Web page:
As of Dec. 31, after nearly 30 years, the St. Petersburg City Ballet will be shutting down.
The news was announced at Monday’s Arts Advisory Committee meeting by John Collins, head of the St. Petersburg Arts Alliance.
On Wednesday the ballet confirmed the news.
" … A lot of people are very hurt and sad that we can't continue," the ballet said in an email to Patch. "It's truly a shame. The students were being provided an opportunity to train with some of the best instructors in this area in a facility that provided professional sprung floors, large studios — everything you could ask for."
Collins and the committee said they are very disappointed the ballet is shutting down for many reasons, but mostly because it had such great potential.
The organization had an amazing “artistic vision for the St. Pete City Ballet as it became from the Florida West Ballet,” Collins said.
"Many things were on the verge of happening," the ballet said in a statement to Patch. "These kids are crushed, but without funding or other support our hands seem to be tied."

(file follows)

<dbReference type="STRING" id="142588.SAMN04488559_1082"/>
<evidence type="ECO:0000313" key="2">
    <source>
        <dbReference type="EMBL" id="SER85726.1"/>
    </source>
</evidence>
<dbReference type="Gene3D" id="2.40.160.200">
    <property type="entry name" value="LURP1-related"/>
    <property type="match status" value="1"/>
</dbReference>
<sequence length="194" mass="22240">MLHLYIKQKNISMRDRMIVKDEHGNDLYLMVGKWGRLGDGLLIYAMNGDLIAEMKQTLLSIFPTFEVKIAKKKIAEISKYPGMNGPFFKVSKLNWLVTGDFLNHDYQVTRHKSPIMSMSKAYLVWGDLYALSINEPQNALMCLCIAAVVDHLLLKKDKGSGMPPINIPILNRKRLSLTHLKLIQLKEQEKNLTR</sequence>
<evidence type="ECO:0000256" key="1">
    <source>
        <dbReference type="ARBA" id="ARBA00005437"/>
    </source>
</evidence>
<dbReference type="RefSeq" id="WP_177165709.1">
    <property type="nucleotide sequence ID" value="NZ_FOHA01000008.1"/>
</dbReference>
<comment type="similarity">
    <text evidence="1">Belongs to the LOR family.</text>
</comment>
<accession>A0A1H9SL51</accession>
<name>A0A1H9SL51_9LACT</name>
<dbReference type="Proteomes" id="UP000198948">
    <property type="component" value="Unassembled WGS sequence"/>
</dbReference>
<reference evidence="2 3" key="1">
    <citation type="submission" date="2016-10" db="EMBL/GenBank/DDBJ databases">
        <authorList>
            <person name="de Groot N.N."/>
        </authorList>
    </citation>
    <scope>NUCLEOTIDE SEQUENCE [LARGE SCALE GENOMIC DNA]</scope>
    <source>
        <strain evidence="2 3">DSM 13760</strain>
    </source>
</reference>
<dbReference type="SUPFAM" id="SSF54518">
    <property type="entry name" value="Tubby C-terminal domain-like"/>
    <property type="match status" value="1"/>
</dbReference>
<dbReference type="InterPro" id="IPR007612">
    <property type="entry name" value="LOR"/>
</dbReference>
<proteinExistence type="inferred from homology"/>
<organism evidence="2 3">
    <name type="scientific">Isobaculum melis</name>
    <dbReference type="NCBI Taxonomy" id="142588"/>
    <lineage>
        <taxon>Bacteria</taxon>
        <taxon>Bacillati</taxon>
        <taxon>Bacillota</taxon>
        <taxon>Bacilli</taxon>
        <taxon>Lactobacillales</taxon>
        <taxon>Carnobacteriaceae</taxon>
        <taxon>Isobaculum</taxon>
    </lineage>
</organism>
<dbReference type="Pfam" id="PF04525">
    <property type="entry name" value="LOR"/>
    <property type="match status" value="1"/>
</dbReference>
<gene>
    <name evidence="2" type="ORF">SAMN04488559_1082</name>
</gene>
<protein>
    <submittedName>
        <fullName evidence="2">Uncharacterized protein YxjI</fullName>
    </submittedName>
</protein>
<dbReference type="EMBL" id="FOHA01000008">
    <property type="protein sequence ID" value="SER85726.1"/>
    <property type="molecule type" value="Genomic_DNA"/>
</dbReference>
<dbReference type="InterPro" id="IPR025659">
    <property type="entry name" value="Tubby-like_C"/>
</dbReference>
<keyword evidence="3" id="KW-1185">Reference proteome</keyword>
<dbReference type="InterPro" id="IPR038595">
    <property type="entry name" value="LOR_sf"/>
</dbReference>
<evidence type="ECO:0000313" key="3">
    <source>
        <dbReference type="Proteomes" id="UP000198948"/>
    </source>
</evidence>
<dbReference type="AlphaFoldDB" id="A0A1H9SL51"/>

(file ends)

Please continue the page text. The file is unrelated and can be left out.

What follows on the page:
The organization's website said the organization has been a part of St. Pete for 30 years and only recently changed its name to the St. Petersburg City Ballet.
"St. Petersburg City Ballet was founded in 1981 as Florida West Ballet. In 2011 Florida West Ballet changed its name to St. Petersburg City Ballet as a rebirth to its core values. With a wonderful new studio, new faculty and a new board the organization is focused on providing the best ballet training in St. Petersburg and the Tampa Bay area."
The ballet, located at 290 Martin Luther King Jr. St. N., could no longer keep up organizationally and financially as it was aiming to increase its influence and scope, the arts committee said.
In September, the city ballet formed a board to oversee operations. Last week, the board disbanded, the ballet said.
“They did not have a business plan for this new model,” said Elizabeth Brincklow, Office of Arts & International Relations, at Monday’s arts committee meeting.
She told the committee that its second model, moving from being open one day a week to five, was not sustainable.
“They were working backwards and forwards at the same time,'' Brincklow said. “It’s a loss for a lot of reasons."
Teachers, trainers and top dancers are being directed to other dance studios in the area. The ballet hopes its dancers will continue to follow their dreams and aspirations.
"With advanced-level students, those serious about ballet, they can't not dance. It's who they are," the ballet said.